Growing up my father always preached about the importance of voting and how vital it is to sustain a democracy. At the age of 18, I cast my first ballot for the 2010 midterm election and I’ll never forget the feeling of how great it felt to make a change, as the candidate I voted for had won.
Years later, I am now a political science student and as a senior who has taken multiple courses and done extensive research on voting trends and habits, I can tell you that voting is not only vital to sustaining the very democracy in which we live in, but also has a profound effect on every aspect of our lives.
Don’t believe me? Let me tell you a quick story about my hometown. A young man, only 29 years old took on the establishment politicians and mayor of my town. He faced a challenger who not only had name recognition but also a large campaign war chest. This young man traveled door to door, business to business and held numerous town halls in order to get his voice out. Mathew Bogusz won the mayoral election with 63 percent of the vote and was elected as the youngest mayor in Des Plaines’ history.
Need further evidence of the importance of doing your civic duty and voting? I’m about to touch on a topic many of you know very well: the election of President Trump.
I will be as unbiased as I possibly can when I discuss why he won, why Clinton lost and how nonvoters were the reason he was elected president of the United States.
We’ll start with the obvious, the democratic party nominated someone who could not muster the enthusiasm of those who voted for Mr. Obama and alienated a strong portion of minorities and working-class voters. If you watch SNL, Dave Chapelle and Chris Rock explained it quite well after the 2016 election.
Now let’s discuss something that has recently come to light. The Pew Research Center recently released a robust survey of the 2016 electorate. The points to two things I want to point out, first, President Trump’s base support has enthusiastically supported him throughout the primaries and general election (and very much still today) and those folks vote.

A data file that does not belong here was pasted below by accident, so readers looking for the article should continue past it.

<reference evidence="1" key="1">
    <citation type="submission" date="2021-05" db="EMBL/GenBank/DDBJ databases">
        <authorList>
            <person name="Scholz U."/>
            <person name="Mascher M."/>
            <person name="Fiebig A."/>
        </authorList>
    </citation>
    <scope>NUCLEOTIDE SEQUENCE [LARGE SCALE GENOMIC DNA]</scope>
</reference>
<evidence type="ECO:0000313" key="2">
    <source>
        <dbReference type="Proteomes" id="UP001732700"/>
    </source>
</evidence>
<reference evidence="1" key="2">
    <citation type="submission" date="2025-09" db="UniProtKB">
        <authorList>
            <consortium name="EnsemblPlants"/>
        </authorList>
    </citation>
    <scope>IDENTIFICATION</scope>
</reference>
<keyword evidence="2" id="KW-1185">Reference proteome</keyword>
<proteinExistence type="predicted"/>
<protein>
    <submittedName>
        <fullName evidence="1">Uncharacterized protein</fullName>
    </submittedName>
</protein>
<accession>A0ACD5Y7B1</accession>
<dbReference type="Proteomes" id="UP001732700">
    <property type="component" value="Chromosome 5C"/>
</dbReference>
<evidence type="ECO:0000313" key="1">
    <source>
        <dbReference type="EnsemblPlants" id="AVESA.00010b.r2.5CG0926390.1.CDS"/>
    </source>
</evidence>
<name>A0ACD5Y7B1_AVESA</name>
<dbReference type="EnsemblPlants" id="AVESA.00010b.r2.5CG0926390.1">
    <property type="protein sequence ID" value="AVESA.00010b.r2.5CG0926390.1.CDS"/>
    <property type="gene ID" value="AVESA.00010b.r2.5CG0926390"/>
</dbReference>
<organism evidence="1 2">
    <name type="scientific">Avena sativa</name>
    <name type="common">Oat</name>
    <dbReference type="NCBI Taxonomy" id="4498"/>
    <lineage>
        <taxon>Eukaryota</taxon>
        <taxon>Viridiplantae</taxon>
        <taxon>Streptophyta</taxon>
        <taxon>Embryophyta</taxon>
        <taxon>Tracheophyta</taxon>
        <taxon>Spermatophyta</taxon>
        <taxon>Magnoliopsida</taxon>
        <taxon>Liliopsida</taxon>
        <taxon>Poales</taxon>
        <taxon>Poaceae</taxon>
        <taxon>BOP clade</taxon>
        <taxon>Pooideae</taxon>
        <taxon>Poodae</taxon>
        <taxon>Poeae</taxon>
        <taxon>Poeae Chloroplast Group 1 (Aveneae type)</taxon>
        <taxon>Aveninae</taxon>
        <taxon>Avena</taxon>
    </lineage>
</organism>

Second, the data points to something which people who complain about how voting doesn’t matter need to realize: those who did not vote are just as responsible for the outcome of the 2016 election than those who did.
As I wrote in my previous column, Alexandria Ocasio-Cortez won her primary race against a ten-term incumbent because those folks in her district saw the need for change. Voting matters.
People tend to complain that voting doesn’t matter, politicians do whatever they want, what’s one vote going to change? It changes everything.
If you complain about high taxes, under-funded schools, corrupt government, wasteful spending and other issues, go vote on election day. Those issues are all on the ballot and your voice needs to be heard.
A democracy, the one I grew up in and the one I love is in a place where our society is divided, people are angry, and they want change.
Even if your preferred candidate doesn’t win, don’t let that discourage you from voting again. I would like to bring up one last example of voting importance with the democratic gubernatorial primary in our own state.
State Sen. Dan Biss ran against the power house of the Pritzker campaign. He went grassroots, traveled to colleges and spoke extensively on our campus. He lost. But that’s not the point I would like to make.
Those democratic primary voters were unified in removing Gov. Bruce Rauner from office but differed on their preferred candidate. Well, if you want Rauner gone, or you want him to stay, get off your couch and vote. Don’t be the reason our democracy continues to be in peril. Voting matters.